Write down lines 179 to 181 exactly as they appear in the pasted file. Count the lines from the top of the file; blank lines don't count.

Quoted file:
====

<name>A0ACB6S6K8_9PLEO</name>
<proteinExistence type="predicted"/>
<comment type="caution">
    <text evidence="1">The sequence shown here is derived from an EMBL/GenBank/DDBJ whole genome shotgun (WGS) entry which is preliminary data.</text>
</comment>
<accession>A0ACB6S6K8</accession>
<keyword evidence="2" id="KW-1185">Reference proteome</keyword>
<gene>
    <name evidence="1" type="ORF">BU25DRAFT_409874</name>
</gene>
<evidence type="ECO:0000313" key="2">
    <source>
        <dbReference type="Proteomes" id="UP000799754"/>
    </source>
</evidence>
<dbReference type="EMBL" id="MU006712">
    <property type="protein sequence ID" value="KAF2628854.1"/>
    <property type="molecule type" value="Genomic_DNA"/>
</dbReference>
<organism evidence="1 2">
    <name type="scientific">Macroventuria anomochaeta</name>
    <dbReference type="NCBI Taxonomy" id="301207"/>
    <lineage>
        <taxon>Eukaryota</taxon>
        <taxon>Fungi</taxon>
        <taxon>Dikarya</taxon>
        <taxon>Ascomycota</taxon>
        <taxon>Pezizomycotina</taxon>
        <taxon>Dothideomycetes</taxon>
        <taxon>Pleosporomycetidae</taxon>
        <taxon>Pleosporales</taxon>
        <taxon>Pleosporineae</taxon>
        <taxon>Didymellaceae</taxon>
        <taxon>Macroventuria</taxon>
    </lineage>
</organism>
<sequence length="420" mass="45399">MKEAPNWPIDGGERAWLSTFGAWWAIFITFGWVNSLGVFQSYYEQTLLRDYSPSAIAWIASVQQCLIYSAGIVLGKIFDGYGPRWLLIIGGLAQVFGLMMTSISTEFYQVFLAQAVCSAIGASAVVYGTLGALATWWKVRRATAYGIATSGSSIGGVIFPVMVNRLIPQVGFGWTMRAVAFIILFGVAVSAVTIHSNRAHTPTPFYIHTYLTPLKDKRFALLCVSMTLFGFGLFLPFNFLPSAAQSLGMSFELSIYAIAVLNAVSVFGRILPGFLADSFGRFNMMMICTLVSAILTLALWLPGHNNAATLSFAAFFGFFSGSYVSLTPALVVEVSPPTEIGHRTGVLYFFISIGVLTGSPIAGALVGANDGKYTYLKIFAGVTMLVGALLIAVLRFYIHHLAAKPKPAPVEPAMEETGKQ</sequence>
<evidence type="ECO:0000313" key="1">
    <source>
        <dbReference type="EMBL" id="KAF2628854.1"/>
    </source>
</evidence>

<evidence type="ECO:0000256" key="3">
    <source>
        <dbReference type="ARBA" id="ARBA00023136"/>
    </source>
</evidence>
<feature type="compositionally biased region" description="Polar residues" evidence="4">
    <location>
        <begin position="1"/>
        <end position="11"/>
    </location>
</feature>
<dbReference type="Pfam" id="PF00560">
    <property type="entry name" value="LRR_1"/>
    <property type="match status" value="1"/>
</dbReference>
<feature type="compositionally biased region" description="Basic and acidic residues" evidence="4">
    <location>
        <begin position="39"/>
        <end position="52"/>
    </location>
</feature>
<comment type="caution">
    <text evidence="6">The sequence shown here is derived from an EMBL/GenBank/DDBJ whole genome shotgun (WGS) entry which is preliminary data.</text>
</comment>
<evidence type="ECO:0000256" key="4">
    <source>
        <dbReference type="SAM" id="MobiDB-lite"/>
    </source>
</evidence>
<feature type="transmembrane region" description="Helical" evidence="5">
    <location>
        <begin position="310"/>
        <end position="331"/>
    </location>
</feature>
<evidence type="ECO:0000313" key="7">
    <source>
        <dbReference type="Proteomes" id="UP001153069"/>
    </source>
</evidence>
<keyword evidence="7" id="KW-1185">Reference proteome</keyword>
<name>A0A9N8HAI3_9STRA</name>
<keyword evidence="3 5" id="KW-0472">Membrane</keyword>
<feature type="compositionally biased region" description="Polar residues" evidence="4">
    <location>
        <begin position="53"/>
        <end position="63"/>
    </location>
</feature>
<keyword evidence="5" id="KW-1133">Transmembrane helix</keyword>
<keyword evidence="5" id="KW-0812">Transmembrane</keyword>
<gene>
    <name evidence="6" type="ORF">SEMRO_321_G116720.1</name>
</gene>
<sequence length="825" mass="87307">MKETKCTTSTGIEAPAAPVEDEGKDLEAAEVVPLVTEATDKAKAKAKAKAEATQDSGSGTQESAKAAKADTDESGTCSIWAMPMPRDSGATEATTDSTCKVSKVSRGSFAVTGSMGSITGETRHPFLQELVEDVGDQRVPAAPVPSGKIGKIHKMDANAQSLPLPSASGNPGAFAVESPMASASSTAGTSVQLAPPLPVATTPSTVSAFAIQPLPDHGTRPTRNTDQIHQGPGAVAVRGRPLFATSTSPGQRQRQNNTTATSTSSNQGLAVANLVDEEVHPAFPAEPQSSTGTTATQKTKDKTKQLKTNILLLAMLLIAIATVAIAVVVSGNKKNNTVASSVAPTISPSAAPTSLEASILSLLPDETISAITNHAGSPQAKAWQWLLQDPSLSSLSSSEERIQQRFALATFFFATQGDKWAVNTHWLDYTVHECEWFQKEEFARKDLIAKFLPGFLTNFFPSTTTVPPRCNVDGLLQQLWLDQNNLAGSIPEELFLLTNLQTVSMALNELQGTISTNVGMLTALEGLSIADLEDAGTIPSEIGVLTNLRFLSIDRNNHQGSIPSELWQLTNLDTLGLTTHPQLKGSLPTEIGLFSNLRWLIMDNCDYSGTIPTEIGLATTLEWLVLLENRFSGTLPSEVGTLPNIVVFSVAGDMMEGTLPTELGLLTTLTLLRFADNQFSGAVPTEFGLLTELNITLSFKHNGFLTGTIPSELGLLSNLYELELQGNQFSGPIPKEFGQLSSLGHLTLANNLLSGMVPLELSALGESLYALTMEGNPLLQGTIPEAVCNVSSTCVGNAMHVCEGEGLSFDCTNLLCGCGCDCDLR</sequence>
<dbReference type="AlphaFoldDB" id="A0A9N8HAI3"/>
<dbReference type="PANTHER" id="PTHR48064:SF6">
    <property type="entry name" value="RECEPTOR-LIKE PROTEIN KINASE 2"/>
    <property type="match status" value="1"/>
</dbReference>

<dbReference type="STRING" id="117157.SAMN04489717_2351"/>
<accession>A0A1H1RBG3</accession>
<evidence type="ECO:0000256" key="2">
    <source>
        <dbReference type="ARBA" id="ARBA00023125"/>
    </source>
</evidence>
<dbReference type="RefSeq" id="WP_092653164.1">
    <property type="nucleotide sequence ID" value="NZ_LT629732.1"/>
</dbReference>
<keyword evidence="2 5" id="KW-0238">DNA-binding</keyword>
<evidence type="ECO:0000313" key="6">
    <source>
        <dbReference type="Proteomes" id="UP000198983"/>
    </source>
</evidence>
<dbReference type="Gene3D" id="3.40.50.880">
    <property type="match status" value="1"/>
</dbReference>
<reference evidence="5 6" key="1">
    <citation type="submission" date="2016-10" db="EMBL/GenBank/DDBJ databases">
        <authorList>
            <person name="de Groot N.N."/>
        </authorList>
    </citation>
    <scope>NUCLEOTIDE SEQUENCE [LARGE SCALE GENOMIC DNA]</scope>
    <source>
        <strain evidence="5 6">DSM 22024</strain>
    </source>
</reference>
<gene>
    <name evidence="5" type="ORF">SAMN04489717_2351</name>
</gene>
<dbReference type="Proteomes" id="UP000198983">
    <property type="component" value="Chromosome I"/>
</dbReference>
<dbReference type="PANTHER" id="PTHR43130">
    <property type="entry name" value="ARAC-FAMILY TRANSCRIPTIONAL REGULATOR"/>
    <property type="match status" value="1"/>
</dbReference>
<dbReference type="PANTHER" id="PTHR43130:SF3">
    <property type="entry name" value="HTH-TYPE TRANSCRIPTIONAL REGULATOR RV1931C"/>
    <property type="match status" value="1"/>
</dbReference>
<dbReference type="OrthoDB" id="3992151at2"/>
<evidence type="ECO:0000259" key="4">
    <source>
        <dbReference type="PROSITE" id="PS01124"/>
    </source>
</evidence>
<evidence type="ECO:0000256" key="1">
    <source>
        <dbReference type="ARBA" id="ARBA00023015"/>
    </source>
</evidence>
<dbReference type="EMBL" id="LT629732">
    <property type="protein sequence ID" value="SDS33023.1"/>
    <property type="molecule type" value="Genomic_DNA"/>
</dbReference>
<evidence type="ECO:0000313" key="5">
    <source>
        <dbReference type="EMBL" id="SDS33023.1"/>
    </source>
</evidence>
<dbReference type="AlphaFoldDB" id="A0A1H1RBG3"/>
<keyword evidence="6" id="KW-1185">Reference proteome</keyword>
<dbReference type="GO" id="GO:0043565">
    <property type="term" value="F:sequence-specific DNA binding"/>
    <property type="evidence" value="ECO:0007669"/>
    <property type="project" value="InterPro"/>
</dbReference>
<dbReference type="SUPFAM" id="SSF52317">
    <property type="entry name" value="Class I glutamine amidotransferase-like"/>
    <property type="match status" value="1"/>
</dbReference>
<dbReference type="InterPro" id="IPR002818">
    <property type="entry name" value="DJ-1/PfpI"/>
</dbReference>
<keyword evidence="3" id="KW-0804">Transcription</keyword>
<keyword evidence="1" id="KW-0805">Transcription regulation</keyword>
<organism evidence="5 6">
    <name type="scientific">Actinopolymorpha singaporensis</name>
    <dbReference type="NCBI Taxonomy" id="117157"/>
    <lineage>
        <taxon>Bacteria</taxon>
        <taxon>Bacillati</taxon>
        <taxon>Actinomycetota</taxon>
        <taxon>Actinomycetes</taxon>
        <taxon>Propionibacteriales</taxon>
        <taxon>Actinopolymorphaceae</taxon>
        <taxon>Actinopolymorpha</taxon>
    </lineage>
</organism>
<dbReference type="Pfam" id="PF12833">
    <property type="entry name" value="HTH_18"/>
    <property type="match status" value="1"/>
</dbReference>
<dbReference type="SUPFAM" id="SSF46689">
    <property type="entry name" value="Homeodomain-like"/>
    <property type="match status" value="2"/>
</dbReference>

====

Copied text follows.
    <property type="entry name" value="DJ-1/PfpI"/>
</dbReference>
<keyword evidence="3" id="KW-0804">Transcription</keyword>